Sarah Tennant spent 24 hours in a birthing centre, observing a day in the life of these hallowed halls of anticipation
I have arrived at River Ridge East Birth Centre. For once, I’m not giving birth; I’m here to observe. “Hug lots of babies!”, my daughter cheerfully calls out as my husband drops me off. Past the stained-glass front doors, past the cheery receptionist, past the young father jiggling a tetchy baby on his shoulder. Ah, yes. I know this place.
Clare Hutchinson, one of the directors of River Ridge, has an hour or so free in a day full of meetings. We pop into the Whanau Room, among the goldfish tank and magazines, to chat.
My mental image of a director involves out-of-touch decisions made in shadowy boardrooms, far away from the action. That is definitely not Clare. A midwife for 41 years, she runs contraception and breastfeeding classes, and still has five more babies to deliver before she retires from active midwifery to focus solely on her work as a director.
Clare built River Ridge from the ground up. She made the quilted wall-hangings, chose wooden floors instead of concrete for the sake of her midwives’ feet, and used her architectural knowledge – gleaned from a Steiner education in the Netherlands – to make the building pleasant to work and stay in.
I mention the wall colour in the postnatal rooms, a two-toned warm pink I find appropriately womb-like and cocooning. Clare nods – that’s German colour theory. Studies have shown that colour is calming for mothers and babies.
There is even careful thinking behind the size of the window seats in the postnatal rooms. They are as wide as a single bed, allowing women to bring along anyone they like – mother, sister, friend – to stay with them as a support person. In some cultures it is considered inappropriate for a man to share a bed with a postpartum woman, so the seat can come in handy for partners too.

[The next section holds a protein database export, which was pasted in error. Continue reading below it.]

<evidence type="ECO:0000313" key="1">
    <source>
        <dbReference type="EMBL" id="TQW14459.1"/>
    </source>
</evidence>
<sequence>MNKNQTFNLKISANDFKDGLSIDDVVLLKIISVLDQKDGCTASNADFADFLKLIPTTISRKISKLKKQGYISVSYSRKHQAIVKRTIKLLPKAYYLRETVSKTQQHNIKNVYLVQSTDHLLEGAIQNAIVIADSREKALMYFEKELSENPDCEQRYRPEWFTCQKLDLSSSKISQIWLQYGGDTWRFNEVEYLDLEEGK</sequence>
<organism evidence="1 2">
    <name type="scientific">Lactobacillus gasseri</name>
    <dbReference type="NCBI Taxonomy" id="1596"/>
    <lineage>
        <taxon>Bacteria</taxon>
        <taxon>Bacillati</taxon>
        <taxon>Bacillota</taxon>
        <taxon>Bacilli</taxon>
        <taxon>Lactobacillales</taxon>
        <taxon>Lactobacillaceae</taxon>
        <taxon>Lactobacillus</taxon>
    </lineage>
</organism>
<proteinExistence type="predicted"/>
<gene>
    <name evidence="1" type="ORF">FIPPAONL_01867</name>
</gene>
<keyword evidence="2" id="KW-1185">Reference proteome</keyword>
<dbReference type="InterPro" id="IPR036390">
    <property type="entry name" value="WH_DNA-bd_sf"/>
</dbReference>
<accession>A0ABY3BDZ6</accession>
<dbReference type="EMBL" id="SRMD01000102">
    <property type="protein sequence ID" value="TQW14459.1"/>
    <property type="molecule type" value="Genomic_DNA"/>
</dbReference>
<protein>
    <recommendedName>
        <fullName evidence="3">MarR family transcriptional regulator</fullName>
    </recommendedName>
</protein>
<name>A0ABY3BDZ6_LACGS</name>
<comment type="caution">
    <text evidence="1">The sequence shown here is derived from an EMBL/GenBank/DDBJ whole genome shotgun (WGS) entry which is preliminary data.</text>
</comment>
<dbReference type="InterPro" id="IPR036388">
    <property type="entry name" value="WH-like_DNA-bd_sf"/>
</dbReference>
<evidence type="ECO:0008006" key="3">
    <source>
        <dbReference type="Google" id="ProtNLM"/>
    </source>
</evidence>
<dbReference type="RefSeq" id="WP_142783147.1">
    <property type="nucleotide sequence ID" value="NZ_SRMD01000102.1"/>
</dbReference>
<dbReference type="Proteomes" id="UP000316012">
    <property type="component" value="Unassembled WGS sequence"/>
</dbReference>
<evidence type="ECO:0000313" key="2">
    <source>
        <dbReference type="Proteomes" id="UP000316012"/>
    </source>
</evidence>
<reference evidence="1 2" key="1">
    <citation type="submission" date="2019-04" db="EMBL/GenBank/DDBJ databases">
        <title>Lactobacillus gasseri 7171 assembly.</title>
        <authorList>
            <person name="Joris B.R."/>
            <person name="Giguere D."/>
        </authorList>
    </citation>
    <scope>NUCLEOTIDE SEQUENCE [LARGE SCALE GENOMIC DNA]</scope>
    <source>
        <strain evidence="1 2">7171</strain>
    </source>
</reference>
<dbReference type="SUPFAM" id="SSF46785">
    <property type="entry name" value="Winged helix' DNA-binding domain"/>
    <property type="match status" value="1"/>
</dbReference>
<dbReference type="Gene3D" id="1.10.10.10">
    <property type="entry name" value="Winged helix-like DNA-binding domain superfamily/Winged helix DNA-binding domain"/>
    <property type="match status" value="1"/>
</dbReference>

This cultural accommodation, or ‘targeted care’ as Clare calls it, is something she learned in the Netherlands, where a diverse population is the norm. New Zealand, apparently, isn’t so good at it. Clare’s also not impressed with New Zealand’s treatment of midwives: under constant media scrutiny, unappreciated and underpaid. A lot of the new trainees head for Australia, leaving us with a shortage. Clare takes care of her midwives – they eat, for free, the same food as the mothers eat, often all around the table in the giant staff room.
Warming to her theme, Clare suggests I ask in my article that if the government has breastfeeding as an official health goal, where is the funding for achieving this objective, and why do places like River Ridge not see it, despite running a free breastfeeding clinic for the last six years? Well, indeed.
I’d love to sit here soaking up wisdom, but Claire has meetings. I tear myself away from a discussion of the different attitudes of Polynesian and Maori culture to out-of-wedlock pregnancy, and she heads off to do important things. I head off to the kitchen.